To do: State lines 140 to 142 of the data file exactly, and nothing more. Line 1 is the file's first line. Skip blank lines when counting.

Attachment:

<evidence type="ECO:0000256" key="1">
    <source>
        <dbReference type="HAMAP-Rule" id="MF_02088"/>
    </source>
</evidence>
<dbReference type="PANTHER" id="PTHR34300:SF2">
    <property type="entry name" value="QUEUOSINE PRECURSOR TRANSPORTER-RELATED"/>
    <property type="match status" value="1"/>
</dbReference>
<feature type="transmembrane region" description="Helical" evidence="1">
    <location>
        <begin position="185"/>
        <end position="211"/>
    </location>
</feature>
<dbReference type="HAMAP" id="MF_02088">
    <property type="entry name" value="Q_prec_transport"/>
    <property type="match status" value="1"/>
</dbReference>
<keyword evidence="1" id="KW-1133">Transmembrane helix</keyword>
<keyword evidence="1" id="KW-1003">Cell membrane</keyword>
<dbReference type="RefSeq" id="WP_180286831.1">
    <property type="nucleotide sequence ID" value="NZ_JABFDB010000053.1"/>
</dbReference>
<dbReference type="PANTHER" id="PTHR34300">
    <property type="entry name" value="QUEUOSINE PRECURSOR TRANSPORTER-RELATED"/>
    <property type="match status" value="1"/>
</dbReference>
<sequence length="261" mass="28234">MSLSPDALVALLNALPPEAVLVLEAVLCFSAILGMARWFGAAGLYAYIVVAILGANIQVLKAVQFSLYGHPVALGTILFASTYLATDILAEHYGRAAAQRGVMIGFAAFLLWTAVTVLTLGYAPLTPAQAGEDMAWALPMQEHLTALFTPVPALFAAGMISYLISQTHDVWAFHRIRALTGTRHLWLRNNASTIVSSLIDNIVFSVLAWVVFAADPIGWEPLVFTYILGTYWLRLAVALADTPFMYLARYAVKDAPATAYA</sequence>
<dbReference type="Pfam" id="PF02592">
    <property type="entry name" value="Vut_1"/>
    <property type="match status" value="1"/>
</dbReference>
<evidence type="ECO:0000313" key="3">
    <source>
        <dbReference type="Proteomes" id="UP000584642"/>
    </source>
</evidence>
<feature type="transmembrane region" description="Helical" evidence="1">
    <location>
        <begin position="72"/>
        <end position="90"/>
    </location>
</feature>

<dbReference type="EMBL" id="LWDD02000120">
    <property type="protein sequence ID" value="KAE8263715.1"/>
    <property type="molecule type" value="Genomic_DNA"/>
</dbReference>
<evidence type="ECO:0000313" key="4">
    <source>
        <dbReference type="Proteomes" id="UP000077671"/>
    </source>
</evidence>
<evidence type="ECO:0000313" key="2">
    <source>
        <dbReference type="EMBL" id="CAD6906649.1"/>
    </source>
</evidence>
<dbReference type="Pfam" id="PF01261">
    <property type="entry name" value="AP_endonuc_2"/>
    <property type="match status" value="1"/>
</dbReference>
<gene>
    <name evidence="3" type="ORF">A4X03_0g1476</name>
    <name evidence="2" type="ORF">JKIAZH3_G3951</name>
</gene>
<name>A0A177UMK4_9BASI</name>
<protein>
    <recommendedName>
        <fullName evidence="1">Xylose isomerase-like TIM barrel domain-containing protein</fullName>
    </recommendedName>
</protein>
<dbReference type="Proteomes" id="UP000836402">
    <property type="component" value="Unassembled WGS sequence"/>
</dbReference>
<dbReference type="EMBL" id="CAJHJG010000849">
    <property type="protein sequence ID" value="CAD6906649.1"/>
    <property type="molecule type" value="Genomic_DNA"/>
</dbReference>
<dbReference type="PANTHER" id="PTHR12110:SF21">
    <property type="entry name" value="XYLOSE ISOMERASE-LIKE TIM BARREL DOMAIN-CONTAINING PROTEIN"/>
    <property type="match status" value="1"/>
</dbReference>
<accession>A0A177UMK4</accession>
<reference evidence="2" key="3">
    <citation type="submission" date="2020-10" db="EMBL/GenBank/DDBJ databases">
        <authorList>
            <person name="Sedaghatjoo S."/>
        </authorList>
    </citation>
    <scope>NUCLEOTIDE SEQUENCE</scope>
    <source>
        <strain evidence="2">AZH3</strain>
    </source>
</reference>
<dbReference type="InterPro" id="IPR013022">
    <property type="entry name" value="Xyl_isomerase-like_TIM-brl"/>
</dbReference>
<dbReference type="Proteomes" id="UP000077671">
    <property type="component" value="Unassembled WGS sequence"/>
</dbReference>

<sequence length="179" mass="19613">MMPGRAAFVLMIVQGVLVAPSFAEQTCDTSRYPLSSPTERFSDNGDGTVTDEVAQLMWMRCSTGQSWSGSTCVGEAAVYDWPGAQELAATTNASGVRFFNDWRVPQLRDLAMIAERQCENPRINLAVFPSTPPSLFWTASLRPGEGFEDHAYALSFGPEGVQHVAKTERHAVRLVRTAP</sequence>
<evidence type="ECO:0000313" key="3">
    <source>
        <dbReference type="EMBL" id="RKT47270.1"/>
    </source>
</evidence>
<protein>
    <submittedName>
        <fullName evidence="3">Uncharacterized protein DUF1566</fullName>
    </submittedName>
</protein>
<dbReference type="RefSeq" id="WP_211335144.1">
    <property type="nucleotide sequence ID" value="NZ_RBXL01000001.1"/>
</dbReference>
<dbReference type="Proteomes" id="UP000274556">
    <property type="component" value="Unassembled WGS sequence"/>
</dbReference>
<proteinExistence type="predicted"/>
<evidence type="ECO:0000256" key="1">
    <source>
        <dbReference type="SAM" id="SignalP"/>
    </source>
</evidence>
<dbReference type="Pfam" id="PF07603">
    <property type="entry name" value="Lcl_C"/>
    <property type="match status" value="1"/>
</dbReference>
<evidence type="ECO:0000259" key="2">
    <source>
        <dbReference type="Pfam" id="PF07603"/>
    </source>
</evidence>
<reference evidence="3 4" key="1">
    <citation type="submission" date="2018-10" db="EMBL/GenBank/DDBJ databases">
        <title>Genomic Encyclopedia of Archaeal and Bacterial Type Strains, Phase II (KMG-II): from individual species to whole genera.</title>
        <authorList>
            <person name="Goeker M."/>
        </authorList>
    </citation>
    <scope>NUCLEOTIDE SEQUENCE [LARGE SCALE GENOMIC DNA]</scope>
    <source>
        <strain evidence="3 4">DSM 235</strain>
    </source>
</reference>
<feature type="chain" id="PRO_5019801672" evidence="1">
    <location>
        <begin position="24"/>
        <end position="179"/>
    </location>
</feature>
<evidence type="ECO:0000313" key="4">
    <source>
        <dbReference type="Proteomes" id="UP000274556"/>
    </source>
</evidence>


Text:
    </citation>
    <scope>NUCLEOTIDE SEQUENCE [LARGE SCALE GENOMIC DNA]</scope>
    <source>